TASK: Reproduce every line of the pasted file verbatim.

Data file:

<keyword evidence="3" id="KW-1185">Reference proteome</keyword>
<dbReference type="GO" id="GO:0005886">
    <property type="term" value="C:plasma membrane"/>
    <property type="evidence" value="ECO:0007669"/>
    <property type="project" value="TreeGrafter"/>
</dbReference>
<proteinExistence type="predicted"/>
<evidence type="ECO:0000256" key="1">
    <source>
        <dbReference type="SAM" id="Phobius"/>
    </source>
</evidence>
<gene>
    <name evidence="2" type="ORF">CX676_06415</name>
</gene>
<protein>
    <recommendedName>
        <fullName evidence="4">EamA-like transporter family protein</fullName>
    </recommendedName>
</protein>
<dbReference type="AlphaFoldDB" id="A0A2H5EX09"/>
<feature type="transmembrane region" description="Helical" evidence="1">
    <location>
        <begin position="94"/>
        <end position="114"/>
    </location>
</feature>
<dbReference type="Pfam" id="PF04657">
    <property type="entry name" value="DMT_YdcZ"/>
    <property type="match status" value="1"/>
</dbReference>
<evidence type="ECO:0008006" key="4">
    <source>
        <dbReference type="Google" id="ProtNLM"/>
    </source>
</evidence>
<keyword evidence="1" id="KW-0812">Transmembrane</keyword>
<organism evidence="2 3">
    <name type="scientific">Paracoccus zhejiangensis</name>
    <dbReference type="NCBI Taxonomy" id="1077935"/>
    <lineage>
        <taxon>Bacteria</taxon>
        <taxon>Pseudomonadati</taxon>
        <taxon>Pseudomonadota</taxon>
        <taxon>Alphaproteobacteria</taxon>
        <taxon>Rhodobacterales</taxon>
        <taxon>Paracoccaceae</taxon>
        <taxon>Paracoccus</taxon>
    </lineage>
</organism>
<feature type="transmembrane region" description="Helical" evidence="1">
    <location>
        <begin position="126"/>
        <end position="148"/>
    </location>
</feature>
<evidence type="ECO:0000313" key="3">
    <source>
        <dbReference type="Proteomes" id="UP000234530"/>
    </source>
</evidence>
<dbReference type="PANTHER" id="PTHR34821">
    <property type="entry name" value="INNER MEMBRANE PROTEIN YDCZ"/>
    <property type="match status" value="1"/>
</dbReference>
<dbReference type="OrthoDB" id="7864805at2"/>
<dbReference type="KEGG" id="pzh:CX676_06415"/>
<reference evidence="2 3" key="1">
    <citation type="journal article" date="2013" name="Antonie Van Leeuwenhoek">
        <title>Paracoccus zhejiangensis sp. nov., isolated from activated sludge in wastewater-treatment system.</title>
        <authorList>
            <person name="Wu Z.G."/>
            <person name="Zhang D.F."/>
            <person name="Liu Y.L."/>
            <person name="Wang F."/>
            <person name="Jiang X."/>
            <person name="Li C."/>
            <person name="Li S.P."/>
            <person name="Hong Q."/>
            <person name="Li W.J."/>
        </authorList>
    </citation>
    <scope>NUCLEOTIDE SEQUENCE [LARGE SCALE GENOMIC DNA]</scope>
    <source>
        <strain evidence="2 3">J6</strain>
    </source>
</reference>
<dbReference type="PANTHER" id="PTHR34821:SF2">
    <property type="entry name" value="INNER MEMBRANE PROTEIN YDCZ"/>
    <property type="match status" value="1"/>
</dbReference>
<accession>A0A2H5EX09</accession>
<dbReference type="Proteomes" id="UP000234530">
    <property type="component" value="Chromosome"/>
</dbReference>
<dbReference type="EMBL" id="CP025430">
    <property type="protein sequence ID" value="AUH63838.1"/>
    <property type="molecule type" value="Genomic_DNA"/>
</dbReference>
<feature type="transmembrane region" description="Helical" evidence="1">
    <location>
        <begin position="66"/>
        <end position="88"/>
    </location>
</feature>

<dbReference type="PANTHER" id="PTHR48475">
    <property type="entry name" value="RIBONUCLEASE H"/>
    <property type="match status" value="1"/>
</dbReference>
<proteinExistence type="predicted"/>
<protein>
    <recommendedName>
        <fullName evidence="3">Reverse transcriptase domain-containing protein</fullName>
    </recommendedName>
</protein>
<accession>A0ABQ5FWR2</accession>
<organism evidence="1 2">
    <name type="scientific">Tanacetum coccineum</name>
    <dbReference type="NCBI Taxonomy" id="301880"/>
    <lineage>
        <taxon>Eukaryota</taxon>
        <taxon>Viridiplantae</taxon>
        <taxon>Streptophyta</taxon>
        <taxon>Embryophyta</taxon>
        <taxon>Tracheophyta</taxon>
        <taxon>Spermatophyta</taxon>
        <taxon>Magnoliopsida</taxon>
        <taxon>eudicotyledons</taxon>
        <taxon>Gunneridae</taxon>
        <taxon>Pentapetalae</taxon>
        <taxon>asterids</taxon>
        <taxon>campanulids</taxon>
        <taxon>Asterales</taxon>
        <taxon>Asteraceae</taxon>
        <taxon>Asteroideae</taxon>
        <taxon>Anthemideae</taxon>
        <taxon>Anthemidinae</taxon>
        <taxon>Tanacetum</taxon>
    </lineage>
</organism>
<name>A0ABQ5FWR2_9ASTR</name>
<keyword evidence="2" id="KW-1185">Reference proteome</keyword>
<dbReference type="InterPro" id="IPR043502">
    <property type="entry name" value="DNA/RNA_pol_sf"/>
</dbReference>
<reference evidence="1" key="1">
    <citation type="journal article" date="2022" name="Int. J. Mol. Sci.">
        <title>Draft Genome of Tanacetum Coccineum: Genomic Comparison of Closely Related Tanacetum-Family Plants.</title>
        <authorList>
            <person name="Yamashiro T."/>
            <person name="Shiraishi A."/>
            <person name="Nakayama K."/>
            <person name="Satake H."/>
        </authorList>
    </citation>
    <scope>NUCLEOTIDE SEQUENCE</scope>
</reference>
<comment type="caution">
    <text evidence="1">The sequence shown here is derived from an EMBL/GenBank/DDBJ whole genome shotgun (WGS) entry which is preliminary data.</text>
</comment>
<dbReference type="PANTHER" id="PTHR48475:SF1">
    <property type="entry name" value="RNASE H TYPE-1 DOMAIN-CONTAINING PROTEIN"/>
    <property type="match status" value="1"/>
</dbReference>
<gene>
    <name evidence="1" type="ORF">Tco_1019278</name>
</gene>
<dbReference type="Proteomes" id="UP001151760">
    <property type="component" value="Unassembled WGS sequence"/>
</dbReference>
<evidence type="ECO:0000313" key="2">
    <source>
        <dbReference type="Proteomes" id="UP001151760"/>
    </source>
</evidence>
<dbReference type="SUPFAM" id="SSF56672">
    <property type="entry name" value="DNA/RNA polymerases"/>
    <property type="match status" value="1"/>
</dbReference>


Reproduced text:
<keyword evidence="3" id="KW-1185">Reference proteome</keyword>
<dbReference type="GO" id="GO:0005886">
    <property type="term" value="C:plasma membrane"/>
    <property type="evidence" value="ECO:0007669"/>
    <property type="project" value="TreeGrafter"/>
</dbReference>
<proteinExistence type="predicted"/>
<evidence type="ECO:0000256" key="1">
    <source>
        <dbReference type="SAM" id="Phobius"/>
    </source>
</evidence>
<gene>
    <name evidence="2" type="ORF">CX676_06415</name>
</gene>
<protein>
    <recommendedName>
        <fullName evidence="4">EamA-like transporter family protein</fullName>
    </recommendedName>
</protein>
<dbReference type="AlphaFoldDB" id="A0A2H5EX09"/>
<feature type="transmembrane region" description="Helical" evidence="1">
    <location>
        <begin position="94"/>
        <end position="114"/>
    </location>
</feature>
<dbReference type="Pfam" id="PF04657">
    <property type="entry name" value="DMT_YdcZ"/>
    <property type="match status" value="1"/>
</dbReference>
<evidence type="ECO:0008006" key="4">
    <source>
        <dbReference type="Google" id="ProtNLM"/>
    </source>
</evidence>
<keyword evidence="1" id="KW-0812">Transmembrane</keyword>
<organism evidence="2 3">
    <name type="scientific">Paracoccus zhejiangensis</name>
    <dbReference type="NCBI Taxonomy" id="1077935"/>
    <lineage>
        <taxon>Bacteria</taxon>
        <taxon>Pseudomonadati</taxon>
        <taxon>Pseudomonadota</taxon>
        <taxon>Alphaproteobacteria</taxon>
        <taxon>Rhodobacterales</taxon>
        <taxon>Paracoccaceae</taxon>
        <taxon>Paracoccus</taxon>
    </lineage>
</organism>
<feature type="transmembrane region" description="Helical" evidence="1">
    <location>
        <begin position="126"/>
        <end position="148"/>
    </location>
</feature>
<evidence type="ECO:0000313" key="3">
    <source>
        <dbReference type="Proteomes" id="UP000234530"/>
    </source>
</evidence>
<dbReference type="PANTHER" id="PTHR34821">
    <property type="entry name" value="INNER MEMBRANE PROTEIN YDCZ"/>
    <property type="match status" value="1"/>
</dbReference>
<dbReference type="OrthoDB" id="7864805at2"/>
<dbReference type="KEGG" id="pzh:CX676_06415"/>
<reference evidence="2 3" key="1">
    <citation type="journal article" date="2013" name="Antonie Van Leeuwenhoek">
        <title>Paracoccus zhejiangensis sp. nov., isolated from activated sludge in wastewater-treatment system.</title>
        <authorList>
            <person name="Wu Z.G."/>
            <person name="Zhang D.F."/>
            <person name="Liu Y.L."/>
            <person name="Wang F."/>
            <person name="Jiang X."/>
            <person name="Li C."/>
            <person name="Li S.P."/>
            <person name="Hong Q."/>
            <person name="Li W.J."/>
        </authorList>
    </citation>
    <scope>NUCLEOTIDE SEQUENCE [LARGE SCALE GENOMIC DNA]</scope>
    <source>
        <strain evidence="2 3">J6</strain>
    </source>
</reference>
<dbReference type="PANTHER" id="PTHR34821:SF2">
    <property type="entry name" value="INNER MEMBRANE PROTEIN YDCZ"/>
    <property type="match status" value="1"/>
</dbReference>
<accession>A0A2H5EX09</accession>
<dbReference type="Proteomes" id="UP000234530">
    <property type="component" value="Chromosome"/>
</dbReference>
<dbReference type="EMBL" id="CP025430">
    <property type="protein sequence ID" value="AUH63838.1"/>
    <property type="molecule type" value="Genomic_DNA"/>
</dbReference>
<feature type="transmembrane region" description="Helical" evidence="1">
    <location>
        <begin position="66"/>
        <end position="88"/>
    </location>
</feature>

<dbReference type="PANTHER" id="PTHR48475">
    <property type="entry name" value="RIBONUCLEASE H"/>
    <property type="match status" value="1"/>
</dbReference>
<proteinExistence type="predicted"/>
<protein>
    <recommendedName>
        <fullName evidence="3">Reverse transcriptase domain-containing protein</fullName>
    </recommendedName>
</protein>
<accession>A0ABQ5FWR2</accession>
<organism evidence="1 2">
    <name type="scientific">Tanacetum coccineum</name>
    <dbReference type="NCBI Taxonomy" id="301880"/>
    <lineage>
        <taxon>Eukaryota</taxon>
        <taxon>Viridiplantae</taxon>
        <taxon>Streptophyta</taxon>
        <taxon>Embryophyta</taxon>
        <taxon>Tracheophyta</taxon>
        <taxon>Spermatophyta</taxon>
        <taxon>Magnoliopsida</taxon>
        <taxon>eudicotyledons</taxon>
        <taxon>Gunneridae</taxon>
        <taxon>Pentapetalae</taxon>
        <taxon>asterids</taxon>
        <taxon>campanulids</taxon>
        <taxon>Asterales</taxon>
        <taxon>Asteraceae</taxon>
        <taxon>Asteroideae</taxon>
        <taxon>Anthemideae</taxon>
        <taxon>Anthemidinae</taxon>
        <taxon>Tanacetum</taxon>
    </lineage>
</organism>
<name>A0ABQ5FWR2_9ASTR</name>
<keyword evidence="2" id="KW-1185">Reference proteome</keyword>
<dbReference type="InterPro" id="IPR043502">
    <property type="entry name" value="DNA/RNA_pol_sf"/>
</dbReference>
<reference evidence="1" key="1">
    <citation type="journal article" date="2022" name="Int. J. Mol. Sci.">
        <title>Draft Genome of Tanacetum Coccineum: Genomic Comparison of Closely Related Tanacetum-Family Plants.</title>
        <authorList>
            <person name="Yamashiro T."/>
            <person name="Shiraishi A."/>
            <person name="Nakayama K."/>
            <person name="Satake H."/>
        </authorList>
    </citation>
    <scope>NUCLEOTIDE SEQUENCE</scope>
</reference>
<comment type="caution">
    <text evidence="1">The sequence shown here is derived from an EMBL/GenBank/DDBJ whole genome shotgun (WGS) entry which is preliminary data.</text>
</comment>
<dbReference type="PANTHER" id="PTHR48475:SF1">
    <property type="entry name" value="RNASE H TYPE-1 DOMAIN-CONTAINING PROTEIN"/>
    <property type="match status" value="1"/>
</dbReference>
<gene>
    <name evidence="1" type="ORF">Tco_1019278</name>
</gene>
<dbReference type="Proteomes" id="UP001151760">
    <property type="component" value="Unassembled WGS sequence"/>
</dbReference>
<evidence type="ECO:0000313" key="2">
    <source>
        <dbReference type="Proteomes" id="UP001151760"/>
    </source>
</evidence>
<dbReference type="SUPFAM" id="SSF56672">
    <property type="entry name" value="DNA/RNA polymerases"/>
    <property type="match status" value="1"/>
</dbReference>